Kirsten Davis

Year 2 MArch

Ferrel Periphery

The Jet Stream Archives

South Uist Hills, The Outer Hebrides

Arctic amplification, which is linked to the weakening and fragmentation of the polar jet stream, has resulted in the occurrence of more frequent stationary high-pressure weather systems. These systems are responsible for extreme weather events such as heatwaves, droughts, and frosts.

The Outer Hebrides, located at the most North-Westerly point in the UK, are directly exposed to the harsh fronts of the polar jet stream. Throughout history, this region has experienced some of the most extreme pressure recordings in the country. The local community's way of life is deeply intertwined with the weather, extending beyond mere physical experience to encompass local customs and a profound attachment to the land. Recognizing this complex relationship, the development of an architecture that is both resilient and responsive to climate is guided.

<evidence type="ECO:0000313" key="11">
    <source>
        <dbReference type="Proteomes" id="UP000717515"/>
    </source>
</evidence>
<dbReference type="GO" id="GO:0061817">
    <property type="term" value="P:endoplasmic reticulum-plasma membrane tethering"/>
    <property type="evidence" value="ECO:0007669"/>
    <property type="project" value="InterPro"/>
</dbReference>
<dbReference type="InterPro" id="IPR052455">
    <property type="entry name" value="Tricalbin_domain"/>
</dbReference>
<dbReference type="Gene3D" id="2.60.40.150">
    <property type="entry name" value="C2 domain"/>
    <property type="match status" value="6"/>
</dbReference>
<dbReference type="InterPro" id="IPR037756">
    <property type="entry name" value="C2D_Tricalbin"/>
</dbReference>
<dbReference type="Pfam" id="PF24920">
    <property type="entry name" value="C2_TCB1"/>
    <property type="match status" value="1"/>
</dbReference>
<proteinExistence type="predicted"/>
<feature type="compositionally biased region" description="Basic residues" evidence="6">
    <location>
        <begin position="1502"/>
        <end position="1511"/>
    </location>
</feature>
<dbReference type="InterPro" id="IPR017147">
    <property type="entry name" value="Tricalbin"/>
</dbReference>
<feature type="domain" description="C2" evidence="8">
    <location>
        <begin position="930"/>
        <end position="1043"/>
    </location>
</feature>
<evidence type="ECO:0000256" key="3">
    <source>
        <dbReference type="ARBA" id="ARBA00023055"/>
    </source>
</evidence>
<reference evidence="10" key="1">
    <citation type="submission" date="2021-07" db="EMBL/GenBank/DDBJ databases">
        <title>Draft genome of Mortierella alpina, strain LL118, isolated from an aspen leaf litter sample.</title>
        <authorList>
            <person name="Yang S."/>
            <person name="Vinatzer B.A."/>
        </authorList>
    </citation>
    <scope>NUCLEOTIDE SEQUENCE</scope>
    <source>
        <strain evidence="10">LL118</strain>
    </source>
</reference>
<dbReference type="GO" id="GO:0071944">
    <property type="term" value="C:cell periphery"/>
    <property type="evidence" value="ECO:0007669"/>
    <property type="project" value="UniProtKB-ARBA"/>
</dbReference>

Located at the periphery of the Ferrel Cell, the Jet Stream Archives will serve as a facility for climate forecasting, adaptation planning, and political stratification. The proposal aims to communicate both long-term climate patterns through data representation and the potential impact of global warming on localised, short-term weather systems. Drawing inspiration from Hebridean Neolithic stone circles, the building features plinths made of gneiss rock, which are cut to size based on pressure recordings using traditional, local skills. Additionally, kinetic elements of the building engage with ground-level weather conditions to enhance the tangible experience of the jet stream.

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